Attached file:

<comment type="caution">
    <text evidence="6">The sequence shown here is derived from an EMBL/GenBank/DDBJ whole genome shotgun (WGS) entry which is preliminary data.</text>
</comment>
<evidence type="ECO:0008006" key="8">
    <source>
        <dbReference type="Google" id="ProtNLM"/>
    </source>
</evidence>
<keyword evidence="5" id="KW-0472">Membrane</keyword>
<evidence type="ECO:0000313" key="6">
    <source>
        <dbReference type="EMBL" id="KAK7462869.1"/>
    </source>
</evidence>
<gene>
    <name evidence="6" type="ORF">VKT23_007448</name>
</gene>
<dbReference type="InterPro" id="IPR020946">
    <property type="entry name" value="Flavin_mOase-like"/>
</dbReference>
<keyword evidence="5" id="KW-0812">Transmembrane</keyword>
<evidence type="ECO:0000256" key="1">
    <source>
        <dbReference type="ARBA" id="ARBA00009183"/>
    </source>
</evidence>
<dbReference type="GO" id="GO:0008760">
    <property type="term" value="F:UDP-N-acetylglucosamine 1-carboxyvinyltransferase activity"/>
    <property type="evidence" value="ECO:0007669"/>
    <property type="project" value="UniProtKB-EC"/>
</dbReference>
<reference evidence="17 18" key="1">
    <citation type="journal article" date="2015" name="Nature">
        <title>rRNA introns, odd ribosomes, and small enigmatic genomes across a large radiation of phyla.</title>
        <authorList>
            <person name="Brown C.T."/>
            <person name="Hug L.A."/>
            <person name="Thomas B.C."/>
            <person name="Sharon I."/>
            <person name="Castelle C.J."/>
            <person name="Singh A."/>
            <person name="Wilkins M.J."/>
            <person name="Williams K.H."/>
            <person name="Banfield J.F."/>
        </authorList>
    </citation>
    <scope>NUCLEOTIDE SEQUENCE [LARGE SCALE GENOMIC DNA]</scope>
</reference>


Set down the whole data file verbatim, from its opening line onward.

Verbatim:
<comment type="caution">
    <text evidence="6">The sequence shown here is derived from an EMBL/GenBank/DDBJ whole genome shotgun (WGS) entry which is preliminary data.</text>
</comment>
<evidence type="ECO:0008006" key="8">
    <source>
        <dbReference type="Google" id="ProtNLM"/>
    </source>
</evidence>
<keyword evidence="5" id="KW-0472">Membrane</keyword>
<evidence type="ECO:0000313" key="6">
    <source>
        <dbReference type="EMBL" id="KAK7462869.1"/>
    </source>
</evidence>
<gene>
    <name evidence="6" type="ORF">VKT23_007448</name>
</gene>
<dbReference type="InterPro" id="IPR020946">
    <property type="entry name" value="Flavin_mOase-like"/>
</dbReference>
<keyword evidence="5" id="KW-0812">Transmembrane</keyword>
<evidence type="ECO:0000256" key="1">
    <source>
        <dbReference type="ARBA" id="ARBA00009183"/>
    </source>
</evidence>
<dbReference type="GO" id="GO:0008760">
    <property type="term" value="F:UDP-N-acetylglucosamine 1-carboxyvinyltransferase activity"/>
    <property type="evidence" value="ECO:0007669"/>
    <property type="project" value="UniProtKB-EC"/>
</dbReference>
<reference evidence="17 18" key="1">
    <citation type="journal article" date="2015" name="Nature">
        <title>rRNA introns, odd ribosomes, and small enigmatic genomes across a large radiation of phyla.</title>
        <authorList>
            <person name="Brown C.T."/>
            <person name="Hug L.A."/>
            <person name="Thomas B.C."/>
            <person name="Sharon I."/>
            <person name="Castelle C.J."/>
            <person name="Singh A."/>
            <person name="Wilkins M.J."/>
            <person name="Williams K.H."/>
            <person name="Banfield J.F."/>
        </authorList>
    </citation>
    <scope>NUCLEOTIDE SEQUENCE [LARGE SCALE GENOMIC DNA]</scope>
</reference>